Targ_Listing |   .0456927    .056514     0.81   0.419    -.0650726     .156458
                                                           FF12_Div |   .4330456   .1427309     3.03   0.002     .1532981     .712793
                                                      Acq_Size_MV42 |   8.18e-12   2.08e-12     3.93   0.000     4.10e-12    1.23e-11
                                                        Acq_Lev_WWU |   .0272248   .0347519     0.78   0.433    -.0408876    .0953373
                                                    Acq_TobinsQ_WWU |   .1054541    .068864     1.53   0.126    -.0295169    .2404251
                                                            Acq_FCF |   3.457239   1.930572     1.79   0.073    -.3266118    7.241091
                                                      Acq_Cash_hold |   .2302485   .5423197     0.42   0.671    -.8326787    1.293176
                                                            Acq_ROA |  -4.107877   1.856848    -2.21   0.027    -7.747232   -.4685227
                                                                CNS |   .2634295   .1097225     2.40   0.016     .0483773    .4784816

--------------------------------------------------------------------+----------------------------------------------------------------
                                                           /lnalpha |  -.7166174   .4239483                     -1.547541    .1143059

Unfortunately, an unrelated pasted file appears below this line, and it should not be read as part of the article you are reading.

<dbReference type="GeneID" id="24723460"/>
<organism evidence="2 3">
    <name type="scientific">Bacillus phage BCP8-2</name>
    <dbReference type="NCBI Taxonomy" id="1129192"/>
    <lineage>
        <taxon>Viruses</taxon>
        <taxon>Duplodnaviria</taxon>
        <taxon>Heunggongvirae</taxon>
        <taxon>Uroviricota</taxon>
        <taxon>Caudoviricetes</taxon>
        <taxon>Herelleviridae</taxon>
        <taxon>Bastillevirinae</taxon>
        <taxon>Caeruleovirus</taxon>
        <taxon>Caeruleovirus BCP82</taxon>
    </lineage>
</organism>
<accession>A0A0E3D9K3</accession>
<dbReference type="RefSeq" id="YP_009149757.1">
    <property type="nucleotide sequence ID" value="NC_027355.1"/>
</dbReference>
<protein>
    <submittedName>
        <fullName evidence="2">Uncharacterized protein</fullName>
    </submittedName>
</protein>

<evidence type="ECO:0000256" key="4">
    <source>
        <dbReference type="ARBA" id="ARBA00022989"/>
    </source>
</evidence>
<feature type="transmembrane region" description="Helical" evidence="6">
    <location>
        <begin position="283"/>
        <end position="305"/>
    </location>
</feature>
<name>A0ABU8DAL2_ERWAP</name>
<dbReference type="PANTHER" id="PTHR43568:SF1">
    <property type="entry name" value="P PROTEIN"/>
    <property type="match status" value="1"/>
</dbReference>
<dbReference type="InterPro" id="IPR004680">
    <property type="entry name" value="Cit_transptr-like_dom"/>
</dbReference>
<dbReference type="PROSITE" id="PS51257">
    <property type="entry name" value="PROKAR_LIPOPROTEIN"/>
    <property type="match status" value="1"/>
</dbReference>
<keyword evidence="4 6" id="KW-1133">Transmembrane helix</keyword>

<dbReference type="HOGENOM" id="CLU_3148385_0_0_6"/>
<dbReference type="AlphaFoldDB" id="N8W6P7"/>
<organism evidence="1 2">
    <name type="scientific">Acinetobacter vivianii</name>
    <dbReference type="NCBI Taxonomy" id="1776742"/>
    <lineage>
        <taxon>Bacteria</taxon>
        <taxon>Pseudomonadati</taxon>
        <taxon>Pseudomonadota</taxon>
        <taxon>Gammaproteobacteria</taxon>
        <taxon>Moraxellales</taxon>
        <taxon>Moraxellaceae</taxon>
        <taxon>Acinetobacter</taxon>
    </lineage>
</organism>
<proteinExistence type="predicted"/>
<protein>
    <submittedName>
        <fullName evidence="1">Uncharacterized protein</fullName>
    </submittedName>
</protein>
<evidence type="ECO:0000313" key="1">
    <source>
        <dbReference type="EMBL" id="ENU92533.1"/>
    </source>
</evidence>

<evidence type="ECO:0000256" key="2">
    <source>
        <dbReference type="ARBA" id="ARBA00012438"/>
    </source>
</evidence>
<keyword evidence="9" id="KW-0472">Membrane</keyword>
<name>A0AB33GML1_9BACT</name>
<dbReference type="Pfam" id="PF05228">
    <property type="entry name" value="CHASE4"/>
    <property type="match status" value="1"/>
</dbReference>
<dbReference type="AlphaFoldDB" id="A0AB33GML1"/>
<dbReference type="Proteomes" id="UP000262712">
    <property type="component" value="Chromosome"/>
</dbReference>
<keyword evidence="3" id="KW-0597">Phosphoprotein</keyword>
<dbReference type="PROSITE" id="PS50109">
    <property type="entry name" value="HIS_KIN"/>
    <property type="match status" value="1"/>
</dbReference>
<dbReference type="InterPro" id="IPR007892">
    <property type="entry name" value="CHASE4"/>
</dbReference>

--------------------------------------------------------------------+----------------------------------------------------------------
                                                              alpha |   .4884015    .207057                      .2127706    1.121095
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    $\begingroup$ Please edit the question to provide more details about your models: how many observations, how many predictor variables, whether you have included interactions among predictors. Adding the function calls and model summaries to the question (with the {} code tool on the toolbar) would be very helpful. There are several ways this might happen, but without those details it's hard to know which might be responsible here. $\endgroup$
    – EdM
    Mar 3, 2023 at 17:31
  • $\begingroup$ Sure, thanks for pointing out! $\endgroup$
    – xxgaryxx
    Mar 3, 2023 at 17:54

1 Answer 1

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I suspect that part of the problem, at least, is your having restricted your modeling to linear associations of outcome with the continuous predictors (or linear in log-predictor). I'd recommend that you look at Chapter 2 of Frank Harrell's Regression Modeling Strategies for better ways to model continuous predictors.

If you omit a true non-linear association of a continuous predictor with outcome, you have a type of omitted-variable bias. With correlated predictors, you might end up with the coefficients of other predictors picking up some of that omitted non-linearity.

In any event, what's most important is to make sure that the model as a whole is OK. If your model with the log-transformed Acq_Size_MV42 performs more poorly overall than when that predictor is not transformed, then there isn't any need to worry about the results with its log transformation. Careful evaluation of model quality is the key.